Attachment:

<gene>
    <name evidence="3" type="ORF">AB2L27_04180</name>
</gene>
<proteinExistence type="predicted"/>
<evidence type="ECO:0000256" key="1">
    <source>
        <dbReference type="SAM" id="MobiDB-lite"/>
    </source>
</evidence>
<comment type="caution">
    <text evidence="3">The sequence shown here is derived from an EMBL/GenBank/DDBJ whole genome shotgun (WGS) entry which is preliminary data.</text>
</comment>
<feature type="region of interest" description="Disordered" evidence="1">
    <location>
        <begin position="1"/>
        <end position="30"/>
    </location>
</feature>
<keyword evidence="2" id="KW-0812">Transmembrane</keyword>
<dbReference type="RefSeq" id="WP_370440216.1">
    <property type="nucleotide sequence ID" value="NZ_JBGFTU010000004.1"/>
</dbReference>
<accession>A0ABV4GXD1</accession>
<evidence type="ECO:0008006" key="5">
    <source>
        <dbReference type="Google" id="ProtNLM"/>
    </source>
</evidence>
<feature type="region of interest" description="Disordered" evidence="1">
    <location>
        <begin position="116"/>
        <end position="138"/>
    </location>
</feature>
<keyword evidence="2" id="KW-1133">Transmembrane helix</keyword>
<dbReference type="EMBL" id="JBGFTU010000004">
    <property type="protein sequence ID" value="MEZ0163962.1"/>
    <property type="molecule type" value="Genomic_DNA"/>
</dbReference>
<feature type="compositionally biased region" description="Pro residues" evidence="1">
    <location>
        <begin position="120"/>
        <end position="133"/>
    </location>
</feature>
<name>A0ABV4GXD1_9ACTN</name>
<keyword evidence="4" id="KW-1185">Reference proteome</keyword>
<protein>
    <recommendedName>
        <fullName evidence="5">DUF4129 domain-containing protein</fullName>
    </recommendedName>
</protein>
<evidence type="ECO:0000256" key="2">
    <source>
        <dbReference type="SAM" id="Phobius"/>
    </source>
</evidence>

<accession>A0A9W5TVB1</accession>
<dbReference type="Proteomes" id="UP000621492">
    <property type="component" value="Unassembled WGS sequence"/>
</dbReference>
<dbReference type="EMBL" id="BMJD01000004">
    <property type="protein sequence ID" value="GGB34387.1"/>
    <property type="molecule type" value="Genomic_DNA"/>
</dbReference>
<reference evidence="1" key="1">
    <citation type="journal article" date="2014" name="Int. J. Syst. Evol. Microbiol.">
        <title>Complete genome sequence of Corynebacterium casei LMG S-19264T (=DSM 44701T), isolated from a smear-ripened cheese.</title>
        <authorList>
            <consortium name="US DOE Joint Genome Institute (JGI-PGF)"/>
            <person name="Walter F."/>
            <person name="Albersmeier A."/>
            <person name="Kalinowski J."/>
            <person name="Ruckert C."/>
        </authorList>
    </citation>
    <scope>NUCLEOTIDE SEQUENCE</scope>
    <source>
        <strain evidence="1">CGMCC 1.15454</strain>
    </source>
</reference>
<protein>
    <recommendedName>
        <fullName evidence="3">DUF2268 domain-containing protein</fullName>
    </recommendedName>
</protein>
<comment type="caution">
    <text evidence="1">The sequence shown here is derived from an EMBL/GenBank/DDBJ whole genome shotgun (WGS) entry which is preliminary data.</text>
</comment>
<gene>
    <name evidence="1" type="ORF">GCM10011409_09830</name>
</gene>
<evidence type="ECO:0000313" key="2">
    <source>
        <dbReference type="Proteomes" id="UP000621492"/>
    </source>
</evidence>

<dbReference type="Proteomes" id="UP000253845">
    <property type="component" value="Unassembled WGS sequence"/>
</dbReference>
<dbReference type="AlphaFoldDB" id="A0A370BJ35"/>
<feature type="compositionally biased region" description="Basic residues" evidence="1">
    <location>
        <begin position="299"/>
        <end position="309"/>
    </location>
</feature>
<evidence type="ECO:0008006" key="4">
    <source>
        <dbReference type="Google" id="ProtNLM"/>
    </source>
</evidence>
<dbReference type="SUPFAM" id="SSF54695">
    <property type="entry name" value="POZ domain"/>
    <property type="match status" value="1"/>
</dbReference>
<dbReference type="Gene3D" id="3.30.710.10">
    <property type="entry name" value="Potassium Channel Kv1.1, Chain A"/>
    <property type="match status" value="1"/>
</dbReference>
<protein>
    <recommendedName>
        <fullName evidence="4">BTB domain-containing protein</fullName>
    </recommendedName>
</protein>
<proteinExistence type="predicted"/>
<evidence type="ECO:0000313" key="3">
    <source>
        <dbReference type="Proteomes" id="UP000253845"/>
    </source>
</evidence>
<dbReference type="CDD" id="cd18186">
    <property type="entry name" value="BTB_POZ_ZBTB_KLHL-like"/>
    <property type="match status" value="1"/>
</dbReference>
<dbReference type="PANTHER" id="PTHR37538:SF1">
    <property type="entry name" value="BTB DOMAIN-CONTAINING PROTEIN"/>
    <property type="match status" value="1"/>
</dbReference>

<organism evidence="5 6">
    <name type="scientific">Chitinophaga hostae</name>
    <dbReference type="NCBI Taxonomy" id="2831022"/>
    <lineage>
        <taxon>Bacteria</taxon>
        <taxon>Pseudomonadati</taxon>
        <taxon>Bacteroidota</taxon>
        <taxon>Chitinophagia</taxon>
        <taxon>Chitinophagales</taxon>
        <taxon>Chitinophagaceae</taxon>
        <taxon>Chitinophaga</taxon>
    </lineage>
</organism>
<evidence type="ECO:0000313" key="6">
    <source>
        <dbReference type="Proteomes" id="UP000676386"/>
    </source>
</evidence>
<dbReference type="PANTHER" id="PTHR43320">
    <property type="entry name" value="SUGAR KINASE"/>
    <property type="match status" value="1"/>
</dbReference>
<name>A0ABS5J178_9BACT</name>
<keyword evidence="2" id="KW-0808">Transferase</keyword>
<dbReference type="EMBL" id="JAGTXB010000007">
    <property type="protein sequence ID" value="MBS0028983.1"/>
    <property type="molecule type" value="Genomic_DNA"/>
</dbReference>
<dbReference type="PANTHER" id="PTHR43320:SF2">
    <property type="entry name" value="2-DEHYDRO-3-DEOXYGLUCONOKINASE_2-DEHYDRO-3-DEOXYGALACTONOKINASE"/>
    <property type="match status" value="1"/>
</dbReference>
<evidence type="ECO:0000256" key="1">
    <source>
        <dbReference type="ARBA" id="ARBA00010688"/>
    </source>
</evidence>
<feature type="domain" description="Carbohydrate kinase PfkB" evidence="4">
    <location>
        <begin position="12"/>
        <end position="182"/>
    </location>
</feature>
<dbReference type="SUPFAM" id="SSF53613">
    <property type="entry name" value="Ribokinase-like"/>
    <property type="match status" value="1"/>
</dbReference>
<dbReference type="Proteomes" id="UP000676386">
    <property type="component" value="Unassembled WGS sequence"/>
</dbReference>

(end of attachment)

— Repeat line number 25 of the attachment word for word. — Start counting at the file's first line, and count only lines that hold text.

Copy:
    <source>